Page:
Touring Italy with the Giro d'Italia 2018 (Part One)
The 101st edition of the legendary Giro d’Italia, one of cycling's Grand Tour races, began on May 4 in Israel and arrived in Italy on May 7. From Sicily, the Giro will conclude in Rome on May 27, after 21 stages and 3.546 kilometers, passing through 495 cities.
Here’s a Giro-inspired tour of Italy through some most picturesque locations touched by the race. It’s an opportunity to discover some little-known corners of Italy, as well as their traditions and spring events, while taking part in the excitement of the competition as you see the peloton race through town. And, you don’t need to ride yourself.
Catania-Caltagirone, km 191:
Sicily’s Caltagirone, whose historic center is a Unesco World Heritage site, is the destination of the first Italian leg of the Giro. Caltagirone is known for the production of pottery, especially majolica and terra-cotta wares, and for the monumental Staircase of Santa Maria del Monte, built from 1608. Every year between May and June (this year May 18 to June 24), the Infiorata festival takes place: the 142 steps of the Staircase, each decorated with ceramics, will be adorned with plants and flowers to honor the Madonna di Conadomini, who will also be celebrated in the traditional ‘A rusedda’ parade, held on May 28.
Pizzo Calabro - Praia a Mare, km 159:
Pizzo Calabro, a seaside village overlooking the Gulf of Sant'Eufemia in Calabria, is the birthplace of the ‘tartufo’ ice cream dessert, hazelnut gelato with a heart of dark chocolate (it can also be made with other flavors, traditionally two). The place to try it is the Gelateria Artigianale Bar Dante in the central Piazza della Repubblica, where this sweet treat was invented almost 70 years ago; here, it's served in the black and white varieties. Follow with a visit to the old castle, built by the Aragonese in the 15th century, and a dip into the waters of the Thyrrenian Sea.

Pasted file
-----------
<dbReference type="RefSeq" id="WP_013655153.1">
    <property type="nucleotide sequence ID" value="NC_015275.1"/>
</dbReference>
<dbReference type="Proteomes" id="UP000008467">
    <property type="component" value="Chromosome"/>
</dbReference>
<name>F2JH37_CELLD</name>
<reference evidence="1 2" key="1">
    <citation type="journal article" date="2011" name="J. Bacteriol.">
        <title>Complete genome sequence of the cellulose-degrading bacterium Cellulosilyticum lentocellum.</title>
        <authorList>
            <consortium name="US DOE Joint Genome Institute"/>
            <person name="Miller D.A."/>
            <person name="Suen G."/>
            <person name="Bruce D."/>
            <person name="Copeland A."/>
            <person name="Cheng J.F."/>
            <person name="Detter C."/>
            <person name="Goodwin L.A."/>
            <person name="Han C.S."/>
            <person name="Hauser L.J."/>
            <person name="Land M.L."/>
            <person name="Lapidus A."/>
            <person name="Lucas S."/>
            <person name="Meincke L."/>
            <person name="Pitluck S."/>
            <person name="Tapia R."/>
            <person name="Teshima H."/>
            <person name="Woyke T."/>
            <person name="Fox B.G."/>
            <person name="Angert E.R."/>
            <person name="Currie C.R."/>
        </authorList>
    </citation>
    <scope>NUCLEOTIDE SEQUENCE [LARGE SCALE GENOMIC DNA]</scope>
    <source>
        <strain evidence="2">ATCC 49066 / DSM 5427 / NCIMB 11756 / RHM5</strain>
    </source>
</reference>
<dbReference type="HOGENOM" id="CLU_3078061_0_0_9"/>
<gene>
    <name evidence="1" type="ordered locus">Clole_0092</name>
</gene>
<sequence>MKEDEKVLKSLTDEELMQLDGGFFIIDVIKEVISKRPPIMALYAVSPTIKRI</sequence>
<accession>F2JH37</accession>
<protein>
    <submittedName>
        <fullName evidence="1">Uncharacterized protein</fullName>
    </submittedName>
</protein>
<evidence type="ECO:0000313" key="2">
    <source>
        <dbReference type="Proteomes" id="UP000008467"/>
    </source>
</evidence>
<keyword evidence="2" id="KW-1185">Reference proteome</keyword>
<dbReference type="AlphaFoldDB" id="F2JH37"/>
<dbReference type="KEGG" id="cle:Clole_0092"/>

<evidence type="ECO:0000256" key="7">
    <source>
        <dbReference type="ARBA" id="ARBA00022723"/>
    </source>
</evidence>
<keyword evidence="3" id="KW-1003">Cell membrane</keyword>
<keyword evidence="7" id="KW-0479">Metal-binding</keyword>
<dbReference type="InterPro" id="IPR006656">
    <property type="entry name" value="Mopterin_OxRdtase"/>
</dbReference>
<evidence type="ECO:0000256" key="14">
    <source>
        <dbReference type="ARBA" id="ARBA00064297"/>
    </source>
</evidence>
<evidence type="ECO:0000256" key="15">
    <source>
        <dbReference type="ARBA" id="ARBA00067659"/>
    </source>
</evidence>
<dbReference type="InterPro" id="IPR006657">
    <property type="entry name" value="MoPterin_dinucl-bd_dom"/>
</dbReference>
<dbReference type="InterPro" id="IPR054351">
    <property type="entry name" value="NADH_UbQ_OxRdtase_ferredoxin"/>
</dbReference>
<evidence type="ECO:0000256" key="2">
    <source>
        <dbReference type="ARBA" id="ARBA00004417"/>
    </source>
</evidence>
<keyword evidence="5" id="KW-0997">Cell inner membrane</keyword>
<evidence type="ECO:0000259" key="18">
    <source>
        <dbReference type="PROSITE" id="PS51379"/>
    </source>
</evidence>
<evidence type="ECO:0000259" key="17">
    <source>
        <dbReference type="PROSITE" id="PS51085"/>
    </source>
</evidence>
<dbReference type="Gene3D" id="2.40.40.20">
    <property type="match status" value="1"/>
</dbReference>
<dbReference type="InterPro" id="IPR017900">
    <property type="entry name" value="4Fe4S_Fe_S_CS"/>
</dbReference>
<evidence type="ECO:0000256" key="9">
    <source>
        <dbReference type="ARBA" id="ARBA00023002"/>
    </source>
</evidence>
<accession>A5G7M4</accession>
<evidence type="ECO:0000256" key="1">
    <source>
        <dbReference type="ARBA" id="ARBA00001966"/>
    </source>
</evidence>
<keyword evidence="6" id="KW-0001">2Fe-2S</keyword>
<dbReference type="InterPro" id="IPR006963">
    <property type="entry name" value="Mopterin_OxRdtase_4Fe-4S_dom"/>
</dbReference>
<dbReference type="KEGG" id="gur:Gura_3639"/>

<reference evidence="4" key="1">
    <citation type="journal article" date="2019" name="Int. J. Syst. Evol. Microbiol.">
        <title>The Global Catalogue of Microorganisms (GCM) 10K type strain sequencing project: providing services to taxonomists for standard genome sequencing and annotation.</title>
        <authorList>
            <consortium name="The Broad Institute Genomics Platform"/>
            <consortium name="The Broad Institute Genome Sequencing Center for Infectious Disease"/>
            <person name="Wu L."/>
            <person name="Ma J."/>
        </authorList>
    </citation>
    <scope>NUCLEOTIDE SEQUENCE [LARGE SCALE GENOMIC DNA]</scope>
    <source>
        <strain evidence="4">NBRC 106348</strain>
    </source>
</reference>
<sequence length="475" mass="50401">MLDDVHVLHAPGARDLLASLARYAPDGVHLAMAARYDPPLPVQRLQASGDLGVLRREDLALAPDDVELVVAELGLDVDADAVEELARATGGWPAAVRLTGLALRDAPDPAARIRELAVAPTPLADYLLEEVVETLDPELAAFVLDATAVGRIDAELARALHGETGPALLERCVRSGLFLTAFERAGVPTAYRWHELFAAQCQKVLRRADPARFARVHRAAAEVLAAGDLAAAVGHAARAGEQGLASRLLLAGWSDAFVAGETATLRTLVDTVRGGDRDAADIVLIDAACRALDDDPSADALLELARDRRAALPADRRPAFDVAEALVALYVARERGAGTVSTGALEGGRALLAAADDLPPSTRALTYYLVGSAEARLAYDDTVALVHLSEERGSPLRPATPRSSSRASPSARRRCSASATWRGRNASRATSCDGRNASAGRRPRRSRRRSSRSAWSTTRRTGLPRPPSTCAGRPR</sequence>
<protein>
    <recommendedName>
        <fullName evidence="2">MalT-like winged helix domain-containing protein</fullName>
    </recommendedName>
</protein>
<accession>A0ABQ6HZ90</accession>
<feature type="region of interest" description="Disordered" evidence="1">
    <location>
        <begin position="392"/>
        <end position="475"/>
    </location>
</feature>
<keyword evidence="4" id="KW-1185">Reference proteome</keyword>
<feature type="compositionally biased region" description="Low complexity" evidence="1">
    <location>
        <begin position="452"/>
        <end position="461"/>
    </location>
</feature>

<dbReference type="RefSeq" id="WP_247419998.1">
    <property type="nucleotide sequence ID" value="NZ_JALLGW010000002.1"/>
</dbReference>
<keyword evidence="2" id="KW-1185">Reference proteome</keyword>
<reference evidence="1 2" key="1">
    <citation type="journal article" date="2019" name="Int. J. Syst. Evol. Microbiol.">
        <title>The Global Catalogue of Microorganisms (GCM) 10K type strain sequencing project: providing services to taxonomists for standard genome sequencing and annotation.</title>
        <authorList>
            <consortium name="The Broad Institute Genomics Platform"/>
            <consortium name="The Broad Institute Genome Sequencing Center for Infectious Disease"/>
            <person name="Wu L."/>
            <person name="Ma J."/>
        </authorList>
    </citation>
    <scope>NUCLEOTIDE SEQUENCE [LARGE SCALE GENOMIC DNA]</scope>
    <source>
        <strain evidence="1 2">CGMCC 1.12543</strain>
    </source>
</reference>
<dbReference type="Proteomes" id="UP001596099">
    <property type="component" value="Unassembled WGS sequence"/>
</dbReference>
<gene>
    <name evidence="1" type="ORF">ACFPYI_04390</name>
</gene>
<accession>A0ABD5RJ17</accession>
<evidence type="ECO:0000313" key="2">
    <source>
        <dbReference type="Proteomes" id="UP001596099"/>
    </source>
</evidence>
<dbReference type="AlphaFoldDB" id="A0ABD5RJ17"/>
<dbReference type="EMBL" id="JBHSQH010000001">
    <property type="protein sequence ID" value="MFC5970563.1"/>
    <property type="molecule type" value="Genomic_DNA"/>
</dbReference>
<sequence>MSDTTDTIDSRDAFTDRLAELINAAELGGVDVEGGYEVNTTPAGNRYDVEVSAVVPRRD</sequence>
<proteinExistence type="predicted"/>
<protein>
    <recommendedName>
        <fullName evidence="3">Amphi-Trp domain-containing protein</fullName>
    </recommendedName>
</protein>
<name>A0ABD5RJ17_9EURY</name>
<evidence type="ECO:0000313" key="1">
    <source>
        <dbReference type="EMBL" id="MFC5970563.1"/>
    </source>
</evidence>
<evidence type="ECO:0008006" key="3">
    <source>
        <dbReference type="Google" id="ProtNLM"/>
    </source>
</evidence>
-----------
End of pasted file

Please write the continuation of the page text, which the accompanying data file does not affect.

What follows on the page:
Pesco Sannita - Gran Sasso d'Italia, km 224:
You’d have a great vantage point to observe the athletes racing by in Calascio: Rocca Calascio, the highest fortress in the Apennines, captured in many films. Within the Gran Sasso and Monti della Laga National Park and alongside the high plain of Campo Imperatore, Rocca Calascio dates back to the year 1000; it can be reached on foot, and is worth the uphill walk for the magic medieval atmosphere. For something more worldly, stop by the Rifugio della Rocca, just below the watchtower; try the restaurant for typical Abruzzese dishes, and, if you wish to spend the night, sleep at the ‘albergo diffuso,’ where the rooms are located in the restored old houses of the village.
Penne - Gualdo Tadino, km 239:
The picturesque town of Gualdo Tadino is the final destination for the longest stage of the Giro 2018. This Umbrian town is famous for its artistic ceramics; the ceramists of Gualdo Tadino were already well known and exported their products throughout the region in the 14th century; since the 19th century, it’s been the most important center for the production of majolica in Italy. Don’t miss the Ceramics Museum, housed inside the Rocca Flea, a 12th-century defensive structure that is the symbol of the town, a station on the ancient Roman road Via Flaminia in the third century BC.
Assisi - Osimo, km 156:
A short distance from the Conero Riviera in the Marche, Osimo boasts a thousand-year-old history as evidenced by its massive walls, dating to the Roman period (174 BC); the Romanesque-Gothic Osimo Cathedral, built between the 8th and 12th centuries; and the 12 ‘headless’ Roman statues, which can be admired by the entrance to the Town Hall. The statues are thought to have once embellished the ancient Roman forum in Osimo, but the reason why they are headless remains a mystery to this day.
Check out the slideshow below.